• The models that I am reading about is best visualized by the smart light example.

    In that scenario, the lights have unlimited power and form the backbone of the mesh but there are BLE devices that are low power and wake only when programmed. In the lights model they often use the switches as the battery powered BLE activator of lighting control messages.

    The Mesh model has a concept of "Friend" nodes where the friend node acts like a queue for their respective registered BLE friends. When the BLE wakes, the friend gives it all of its queued messages. With security being a big part of the Mesh specs, there are keys required to participate. BLE devices have all of their messages queued by their friend and if there is a key change they get their queued key messages and can still participate.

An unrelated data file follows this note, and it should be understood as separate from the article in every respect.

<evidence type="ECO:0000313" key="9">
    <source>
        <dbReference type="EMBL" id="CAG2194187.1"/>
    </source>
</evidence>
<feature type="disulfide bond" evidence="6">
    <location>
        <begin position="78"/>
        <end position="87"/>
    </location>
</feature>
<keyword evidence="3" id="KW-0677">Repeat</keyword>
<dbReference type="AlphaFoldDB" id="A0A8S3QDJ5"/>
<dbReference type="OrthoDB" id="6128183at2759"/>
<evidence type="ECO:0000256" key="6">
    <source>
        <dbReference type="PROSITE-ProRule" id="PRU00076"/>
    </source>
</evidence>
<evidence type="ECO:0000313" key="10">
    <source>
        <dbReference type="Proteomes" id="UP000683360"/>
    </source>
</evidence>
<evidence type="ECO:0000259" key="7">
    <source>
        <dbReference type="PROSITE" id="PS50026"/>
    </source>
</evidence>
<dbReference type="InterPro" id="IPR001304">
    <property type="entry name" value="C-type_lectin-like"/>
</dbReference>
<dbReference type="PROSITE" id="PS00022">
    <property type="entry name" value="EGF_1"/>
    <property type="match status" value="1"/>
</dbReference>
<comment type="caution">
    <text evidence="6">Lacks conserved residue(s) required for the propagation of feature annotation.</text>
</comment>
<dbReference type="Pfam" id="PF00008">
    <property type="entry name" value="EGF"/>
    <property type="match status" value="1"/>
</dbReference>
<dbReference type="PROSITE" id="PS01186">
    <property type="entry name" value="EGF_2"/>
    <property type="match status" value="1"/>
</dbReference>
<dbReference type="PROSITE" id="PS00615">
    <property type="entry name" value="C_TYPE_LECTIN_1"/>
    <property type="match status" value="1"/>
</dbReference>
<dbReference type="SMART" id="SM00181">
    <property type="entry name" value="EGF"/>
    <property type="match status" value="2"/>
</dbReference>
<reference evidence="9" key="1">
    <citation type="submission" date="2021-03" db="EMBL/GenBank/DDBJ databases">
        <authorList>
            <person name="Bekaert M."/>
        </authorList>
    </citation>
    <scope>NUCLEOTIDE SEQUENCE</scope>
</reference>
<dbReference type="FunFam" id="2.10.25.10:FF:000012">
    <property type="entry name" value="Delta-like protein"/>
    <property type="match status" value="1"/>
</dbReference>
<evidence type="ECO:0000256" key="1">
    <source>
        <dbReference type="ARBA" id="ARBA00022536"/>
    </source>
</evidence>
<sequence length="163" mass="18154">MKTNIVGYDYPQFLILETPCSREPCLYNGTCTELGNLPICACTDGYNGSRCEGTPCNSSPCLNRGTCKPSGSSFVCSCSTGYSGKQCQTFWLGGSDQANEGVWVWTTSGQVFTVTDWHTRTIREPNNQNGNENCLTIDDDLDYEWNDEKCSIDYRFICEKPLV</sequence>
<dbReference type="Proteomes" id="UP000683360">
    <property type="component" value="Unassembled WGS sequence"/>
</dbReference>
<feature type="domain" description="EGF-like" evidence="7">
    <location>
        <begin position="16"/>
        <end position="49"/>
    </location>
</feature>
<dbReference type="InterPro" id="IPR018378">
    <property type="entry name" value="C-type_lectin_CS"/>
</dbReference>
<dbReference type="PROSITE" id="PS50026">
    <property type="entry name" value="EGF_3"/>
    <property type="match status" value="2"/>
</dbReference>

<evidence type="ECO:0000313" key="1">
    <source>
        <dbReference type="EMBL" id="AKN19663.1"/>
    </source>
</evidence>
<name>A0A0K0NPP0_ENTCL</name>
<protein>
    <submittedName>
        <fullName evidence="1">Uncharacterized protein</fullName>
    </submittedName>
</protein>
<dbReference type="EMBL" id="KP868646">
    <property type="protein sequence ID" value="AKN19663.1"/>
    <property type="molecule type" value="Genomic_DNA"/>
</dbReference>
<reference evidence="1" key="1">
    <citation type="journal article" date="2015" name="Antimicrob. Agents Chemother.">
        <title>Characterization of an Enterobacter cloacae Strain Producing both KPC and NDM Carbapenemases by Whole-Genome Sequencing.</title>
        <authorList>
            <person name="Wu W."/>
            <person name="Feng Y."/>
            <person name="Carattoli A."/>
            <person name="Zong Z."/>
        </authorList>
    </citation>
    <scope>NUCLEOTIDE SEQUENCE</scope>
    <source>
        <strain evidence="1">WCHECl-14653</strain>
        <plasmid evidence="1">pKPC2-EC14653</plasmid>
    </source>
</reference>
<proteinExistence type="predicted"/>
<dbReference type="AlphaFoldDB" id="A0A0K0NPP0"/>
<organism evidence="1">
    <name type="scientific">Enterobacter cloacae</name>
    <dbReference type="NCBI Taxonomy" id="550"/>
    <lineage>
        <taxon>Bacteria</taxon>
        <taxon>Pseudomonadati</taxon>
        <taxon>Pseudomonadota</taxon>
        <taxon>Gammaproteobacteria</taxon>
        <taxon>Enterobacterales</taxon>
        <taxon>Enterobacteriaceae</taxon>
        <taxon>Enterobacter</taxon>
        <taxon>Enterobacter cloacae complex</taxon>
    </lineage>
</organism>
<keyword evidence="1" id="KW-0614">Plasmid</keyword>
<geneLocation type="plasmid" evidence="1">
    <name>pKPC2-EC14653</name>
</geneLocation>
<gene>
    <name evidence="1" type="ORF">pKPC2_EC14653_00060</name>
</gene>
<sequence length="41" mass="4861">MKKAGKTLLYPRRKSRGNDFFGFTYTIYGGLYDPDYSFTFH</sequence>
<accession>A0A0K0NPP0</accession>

In my Puck model, I would have several (depending on the area desired to cover) powered nodes. They could be anything from small dev boards to smart lights. They would form the backbone of the mesh.

    The pucks would then wake only when programmed and grabbed their queued messages (actions, mgmt or security messages)

    This whole concept has now become a learning exercise for me. I bought a few Mesh devices to start my experimentation and will then take one of my four pucks and try to reflash it be a Mesh device. Worst case, I ruin one puck. Best case is that I learn a lot about Mesh :)

    edit - yes, there are proxy nodes that can let standard devices participate in the Mesh. I just haven't gotten to that part yet.